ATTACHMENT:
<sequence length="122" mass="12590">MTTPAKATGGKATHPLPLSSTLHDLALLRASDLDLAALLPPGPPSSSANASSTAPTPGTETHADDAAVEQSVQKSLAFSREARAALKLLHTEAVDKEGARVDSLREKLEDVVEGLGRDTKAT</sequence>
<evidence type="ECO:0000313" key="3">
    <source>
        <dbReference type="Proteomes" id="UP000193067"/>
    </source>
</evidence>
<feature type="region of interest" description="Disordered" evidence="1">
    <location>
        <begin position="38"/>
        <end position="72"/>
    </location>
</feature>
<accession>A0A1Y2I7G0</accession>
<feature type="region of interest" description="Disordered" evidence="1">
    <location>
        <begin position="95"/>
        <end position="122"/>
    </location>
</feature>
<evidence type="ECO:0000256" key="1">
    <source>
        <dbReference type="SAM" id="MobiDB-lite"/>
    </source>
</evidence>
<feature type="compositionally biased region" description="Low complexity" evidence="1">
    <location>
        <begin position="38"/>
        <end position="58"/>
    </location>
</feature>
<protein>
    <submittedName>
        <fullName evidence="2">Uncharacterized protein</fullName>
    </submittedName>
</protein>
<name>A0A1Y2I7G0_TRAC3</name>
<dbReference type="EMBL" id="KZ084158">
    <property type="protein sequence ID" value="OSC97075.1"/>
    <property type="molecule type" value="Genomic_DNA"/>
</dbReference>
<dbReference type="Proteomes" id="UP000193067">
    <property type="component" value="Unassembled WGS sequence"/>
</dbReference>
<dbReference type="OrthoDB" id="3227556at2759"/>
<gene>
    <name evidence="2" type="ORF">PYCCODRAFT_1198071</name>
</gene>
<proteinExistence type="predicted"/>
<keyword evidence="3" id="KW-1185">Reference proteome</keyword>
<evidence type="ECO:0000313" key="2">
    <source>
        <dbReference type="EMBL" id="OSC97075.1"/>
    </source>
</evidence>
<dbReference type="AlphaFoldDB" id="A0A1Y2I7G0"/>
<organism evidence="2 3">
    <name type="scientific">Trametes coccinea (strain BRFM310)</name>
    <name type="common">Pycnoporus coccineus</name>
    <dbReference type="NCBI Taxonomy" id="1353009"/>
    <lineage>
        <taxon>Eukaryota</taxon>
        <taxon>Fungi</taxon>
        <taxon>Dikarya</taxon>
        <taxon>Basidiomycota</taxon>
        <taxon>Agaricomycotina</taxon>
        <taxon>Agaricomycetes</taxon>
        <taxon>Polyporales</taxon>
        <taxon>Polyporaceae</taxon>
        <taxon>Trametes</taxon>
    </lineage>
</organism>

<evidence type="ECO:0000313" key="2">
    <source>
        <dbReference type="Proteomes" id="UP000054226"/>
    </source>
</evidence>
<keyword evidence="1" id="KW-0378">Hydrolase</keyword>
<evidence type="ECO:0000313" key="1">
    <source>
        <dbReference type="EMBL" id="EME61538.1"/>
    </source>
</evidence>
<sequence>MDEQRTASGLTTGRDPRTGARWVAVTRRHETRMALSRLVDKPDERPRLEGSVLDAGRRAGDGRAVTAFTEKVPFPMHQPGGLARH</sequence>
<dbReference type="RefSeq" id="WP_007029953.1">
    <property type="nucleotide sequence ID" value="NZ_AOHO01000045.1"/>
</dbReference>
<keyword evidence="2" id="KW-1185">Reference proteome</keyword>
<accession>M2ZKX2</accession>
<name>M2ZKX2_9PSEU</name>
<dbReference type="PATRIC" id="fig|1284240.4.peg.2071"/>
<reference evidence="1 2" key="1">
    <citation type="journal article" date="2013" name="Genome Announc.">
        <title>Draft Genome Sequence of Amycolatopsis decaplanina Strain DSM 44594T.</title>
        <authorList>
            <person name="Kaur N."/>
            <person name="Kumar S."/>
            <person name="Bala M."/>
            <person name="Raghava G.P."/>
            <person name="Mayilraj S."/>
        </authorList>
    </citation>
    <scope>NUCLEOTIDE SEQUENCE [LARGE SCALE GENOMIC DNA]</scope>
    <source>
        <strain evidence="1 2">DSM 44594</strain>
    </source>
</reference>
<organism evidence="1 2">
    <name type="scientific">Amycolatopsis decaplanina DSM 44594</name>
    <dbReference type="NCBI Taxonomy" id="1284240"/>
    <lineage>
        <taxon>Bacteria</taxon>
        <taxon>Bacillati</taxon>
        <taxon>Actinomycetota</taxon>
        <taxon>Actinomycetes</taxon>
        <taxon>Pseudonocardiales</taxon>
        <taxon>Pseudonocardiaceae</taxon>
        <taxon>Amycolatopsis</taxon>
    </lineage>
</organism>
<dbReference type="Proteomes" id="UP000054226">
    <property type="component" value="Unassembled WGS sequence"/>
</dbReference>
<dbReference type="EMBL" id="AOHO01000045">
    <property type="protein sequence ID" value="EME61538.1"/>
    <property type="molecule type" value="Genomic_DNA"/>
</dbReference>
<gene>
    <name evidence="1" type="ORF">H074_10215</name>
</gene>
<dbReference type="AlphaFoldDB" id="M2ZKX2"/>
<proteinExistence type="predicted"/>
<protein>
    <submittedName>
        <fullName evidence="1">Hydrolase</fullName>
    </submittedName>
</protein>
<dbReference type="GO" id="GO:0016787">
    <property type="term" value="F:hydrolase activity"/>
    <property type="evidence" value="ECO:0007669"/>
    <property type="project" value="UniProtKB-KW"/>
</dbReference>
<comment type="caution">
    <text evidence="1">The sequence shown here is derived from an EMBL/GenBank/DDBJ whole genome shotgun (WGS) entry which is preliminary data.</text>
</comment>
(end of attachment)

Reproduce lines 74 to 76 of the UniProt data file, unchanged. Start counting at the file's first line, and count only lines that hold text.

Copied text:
        <dbReference type="Proteomes" id="UP000054226"/>
    </source>
</evidence>